One of the most common barriers that prevents people from deciding whether or not to participate in counseling is the cost of therapy. Some research this and are well aware of the costs, while others just assume that it will be expensive. Whether you have an abundance of money or not, your mental health is important. This article will discuss the importance of seeking out help when needed, and also will discuss alternatives for those who have financial problems.

Finances are an understandable concern. For some it should be more important in finding a therapist than for others. Research suggests that the most important factor to predicting counseling success is the quality of relationship between the client and the counselor. Therefore, if you can afford it, I would suggest not worrying as much about the cost, but more about how you feel with the therapist.

The costs of therapy can vary greatly. This depends largely on the intensity of what you are needing and the demographic area that you are in. If you are participating in individual counseling, costs are usually $90-150 per hour. Group counseling is often less expensive per session, but may or may not come as a bulk rate as part of a program. This most often is true of addiction or substance abuse based groups because these are considered to be whole programs with specific criteria that must be met before you can be considered successfully discharged.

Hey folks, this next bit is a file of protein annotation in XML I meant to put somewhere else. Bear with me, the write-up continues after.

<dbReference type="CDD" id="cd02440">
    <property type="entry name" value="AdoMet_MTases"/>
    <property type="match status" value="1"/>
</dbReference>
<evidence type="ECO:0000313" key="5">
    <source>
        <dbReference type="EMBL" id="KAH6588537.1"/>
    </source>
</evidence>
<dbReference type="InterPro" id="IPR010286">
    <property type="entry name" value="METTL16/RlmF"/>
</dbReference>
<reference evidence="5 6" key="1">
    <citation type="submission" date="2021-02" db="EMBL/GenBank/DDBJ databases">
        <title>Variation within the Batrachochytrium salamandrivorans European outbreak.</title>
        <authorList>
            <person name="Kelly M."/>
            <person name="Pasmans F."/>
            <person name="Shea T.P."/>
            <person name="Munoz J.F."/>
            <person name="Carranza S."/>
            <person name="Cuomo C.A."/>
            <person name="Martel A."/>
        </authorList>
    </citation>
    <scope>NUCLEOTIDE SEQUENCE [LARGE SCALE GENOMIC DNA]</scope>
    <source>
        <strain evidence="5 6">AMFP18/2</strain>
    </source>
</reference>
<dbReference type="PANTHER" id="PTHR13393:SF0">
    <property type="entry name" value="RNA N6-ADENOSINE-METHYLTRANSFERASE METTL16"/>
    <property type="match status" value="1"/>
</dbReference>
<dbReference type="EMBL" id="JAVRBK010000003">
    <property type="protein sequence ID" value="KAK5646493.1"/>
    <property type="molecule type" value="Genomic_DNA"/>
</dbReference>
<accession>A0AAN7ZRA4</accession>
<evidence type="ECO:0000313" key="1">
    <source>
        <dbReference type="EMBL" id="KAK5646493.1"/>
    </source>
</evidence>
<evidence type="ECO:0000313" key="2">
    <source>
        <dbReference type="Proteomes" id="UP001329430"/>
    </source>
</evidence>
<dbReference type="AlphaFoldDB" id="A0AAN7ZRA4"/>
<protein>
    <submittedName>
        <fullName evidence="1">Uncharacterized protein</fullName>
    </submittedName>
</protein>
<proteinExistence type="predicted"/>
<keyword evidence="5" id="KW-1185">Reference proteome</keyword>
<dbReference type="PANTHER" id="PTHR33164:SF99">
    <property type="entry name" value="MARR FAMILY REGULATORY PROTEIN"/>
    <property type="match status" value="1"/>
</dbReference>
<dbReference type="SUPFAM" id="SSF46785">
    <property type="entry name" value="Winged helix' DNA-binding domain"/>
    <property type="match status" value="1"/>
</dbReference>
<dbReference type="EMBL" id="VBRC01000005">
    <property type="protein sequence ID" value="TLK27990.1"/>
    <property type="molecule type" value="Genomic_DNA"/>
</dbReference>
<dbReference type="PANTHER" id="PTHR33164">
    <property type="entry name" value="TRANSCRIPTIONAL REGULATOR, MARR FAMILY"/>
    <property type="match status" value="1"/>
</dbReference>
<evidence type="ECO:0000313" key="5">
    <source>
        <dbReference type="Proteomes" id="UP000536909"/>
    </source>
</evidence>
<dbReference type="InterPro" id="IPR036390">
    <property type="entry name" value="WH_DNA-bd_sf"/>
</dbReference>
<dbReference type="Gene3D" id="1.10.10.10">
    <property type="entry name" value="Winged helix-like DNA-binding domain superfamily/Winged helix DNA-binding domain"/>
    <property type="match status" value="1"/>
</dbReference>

The length of treatment is also important in considering therapy costs. This is best discussed with your individual therapist. Depending on the therapeutic orientation, your therapist may need more or less time. This is not to say that one is better than the other. Some people respond better to a longer term plan of treatment. In general, I would say that therapy typically lasts around 10-12 weeks.

If you are financially struggling, there are outside of the box options that you can consider. I would suggest you consider the following:
1. Call local counseling agencies to see if they have any interns who are looking to provide pro bono work. Counseling schools require that students complete a certain number of hours of work before they can graduate. States also usually require this for licensure. This may be an unadvertised service that is being offered by an agency.
2. Consider whether or not you are part of any specific niche groups and contact local agencies that support these groups. Do you have a medical diagnosis? Are you part of any minority groups? Are you part of the LGBT population?
3. Contact local agencies that are specific to helping particular problems. Many cities have a local agency for aging, substance abuse and mental health. Contact your local health and human services agency to find out if yours does as well.
4. Ask your doctor for ideas. Your physician, as well as his staff, may know of some low cost service that you can participate in.

No matter your financial situation, your mental health is important. Costs and personal finances often are considered before participating in therapy. All-too-often, money keeps people from participating in therapy, whether they can afford it or not. This article hopefully shed some light on therapy costs, and also name some alternatives for those who can’t afford to pay for therapy.

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